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Old 10-11-14, 10:41 AM   #1
Thornback
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Default Weak Battery Problems

I'll start off by saying in the future I'll start replacing both my trolling battery and cranking battery every three years. Why do I use a battery until it goes dead? Because I'm dumb. Took me a long time to come to that conclusion about batteries. I'm running a 2005 Bass Tracker 17.5 with Merc 60 HP 4-stroke. Just this week me and a fishing buddy drove 50 miles to the St John's River for a morning of bass fishing. I had just charged both batteries a week ago -- but the cranking battery was over 5 years old (i'll bend over and you can kick me). When preparing to launch at the ramp I was at the bow disconnecting the winch and my buddy was at the stern removing the transom saver. I thought the tilt motor sounded weak but thought it might be because I was at the bow. Once in the water and I turned on the ignition key I heard the starter grunt. I tried it again and got another grunt. So I'm looking in a compartment for my jumper cables and my buddy tries to start the motor. Same grunt, then he tells me the starter is still grunting even tho the key is turned off. I tell him to remove the ignition key, he does, still the starter is grunting. I had to disconnect the battery cables to stop the current to the starter. The weak battery and the last attempt to start the motor had stuck the starter solenoid in the closed position. After disconnecting the battery cables I inspect the starter and see the bendix is still engaged in the flywheel teeth. The bendix appears well lubricated. I had to rock the flywheel while tapping down on the bendix to disengage. OK, now for the jumper cables. I found out the jumper cables from the trolling battery to the starter cables were losing so much voltage that the motor wouldn't turn over. I swapped places with the trolling battery and the cranking battery and connected the starter cables to the trolling battery. That fired up the motor. I learned my lesson and I hope my experience will help others.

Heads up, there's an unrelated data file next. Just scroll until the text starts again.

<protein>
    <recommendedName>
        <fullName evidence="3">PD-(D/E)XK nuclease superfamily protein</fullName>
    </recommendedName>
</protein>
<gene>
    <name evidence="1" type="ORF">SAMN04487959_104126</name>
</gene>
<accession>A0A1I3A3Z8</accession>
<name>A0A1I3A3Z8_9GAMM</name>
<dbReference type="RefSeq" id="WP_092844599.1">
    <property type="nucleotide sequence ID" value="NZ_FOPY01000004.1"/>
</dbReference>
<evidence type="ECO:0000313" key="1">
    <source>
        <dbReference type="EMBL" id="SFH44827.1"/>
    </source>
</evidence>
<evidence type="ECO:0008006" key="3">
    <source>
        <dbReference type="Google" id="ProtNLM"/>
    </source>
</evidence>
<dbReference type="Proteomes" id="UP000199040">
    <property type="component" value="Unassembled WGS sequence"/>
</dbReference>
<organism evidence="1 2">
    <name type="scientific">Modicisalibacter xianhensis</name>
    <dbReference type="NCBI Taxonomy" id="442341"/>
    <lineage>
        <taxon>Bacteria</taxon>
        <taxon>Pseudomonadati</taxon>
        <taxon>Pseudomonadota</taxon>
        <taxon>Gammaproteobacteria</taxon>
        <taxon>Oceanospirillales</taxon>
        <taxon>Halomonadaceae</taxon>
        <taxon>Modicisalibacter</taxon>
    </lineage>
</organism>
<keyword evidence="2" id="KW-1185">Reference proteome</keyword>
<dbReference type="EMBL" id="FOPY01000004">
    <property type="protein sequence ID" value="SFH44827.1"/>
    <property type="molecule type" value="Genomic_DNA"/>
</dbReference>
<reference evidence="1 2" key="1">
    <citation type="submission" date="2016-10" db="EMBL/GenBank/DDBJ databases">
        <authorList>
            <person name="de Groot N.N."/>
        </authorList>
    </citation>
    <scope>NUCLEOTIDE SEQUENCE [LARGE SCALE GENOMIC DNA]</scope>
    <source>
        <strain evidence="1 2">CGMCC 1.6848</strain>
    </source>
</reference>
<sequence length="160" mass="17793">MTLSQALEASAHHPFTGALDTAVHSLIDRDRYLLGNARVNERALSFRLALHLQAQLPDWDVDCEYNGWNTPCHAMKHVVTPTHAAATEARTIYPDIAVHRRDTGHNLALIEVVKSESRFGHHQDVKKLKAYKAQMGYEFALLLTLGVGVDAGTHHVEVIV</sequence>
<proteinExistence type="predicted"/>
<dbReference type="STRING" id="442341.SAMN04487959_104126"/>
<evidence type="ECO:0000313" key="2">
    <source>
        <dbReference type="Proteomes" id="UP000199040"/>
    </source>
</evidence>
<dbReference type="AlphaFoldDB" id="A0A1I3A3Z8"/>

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Old 10-12-14, 05:29 PM   #2
Rebbasser
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Been there and done that. I made the investment and it has really paid off: If it is possible, get an on-board battery charger. I have had several over the years. Once you install it it literally becomes set it and forget it. I plug it in when I get home and unplug it when I take the boat out again. It will charge and maintain your batteries so they always have a full charge when you are ready to go. The other thing I invested in is a battery monitor. You can get one that you mount on the boat or a hand held one. the permanent one I have is made I think by Minnkota. It hooks up to the batteries and with a simple press a button you can see the status of the batteries-it has 3 banks. It will show you not only the level of charge but if the battery is charging. It has saved me a couple of times not getting stuck with low batteries-I fish an electrics only lake and keeping an eye on the battery level enabled me to make it back to the ramp. The hand held one will pretty much do the same thing. Just touch the leads to the terminals and it shows you the level of charge the battery has. My most recent battery charger was about $140 at Bass Pro and the monitors are just a few $.

We often overlook the batteries until we need them, so as you learned (me,too) it pays to keep an eye on them
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Old 10-12-14, 08:26 PM   #3
lilmule
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Just replaced my troller batteries series 27 set me back a bit.I also have an on board charger but not all go to a trickle charge after charging. Simple little trickle charger works very well for all the time hookup for winter storage,but not necessarily your on board boat charger.
If I try to go 3 years with same batteries prior to seasons end generally it shows its ugly side of that flip coin.This year 2 troller batteries next year 1 start battery never replace all at same time that way.

Last edited by lilmule; 10-12-14 at 08:33 PM.
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Old 10-13-14, 06:17 AM   #4
Captmikestarrett
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I had this awesome two paragraph reply and upon posting the database got an error. But you guys covered it.. get an on-board with maintainer built in for the winter months.

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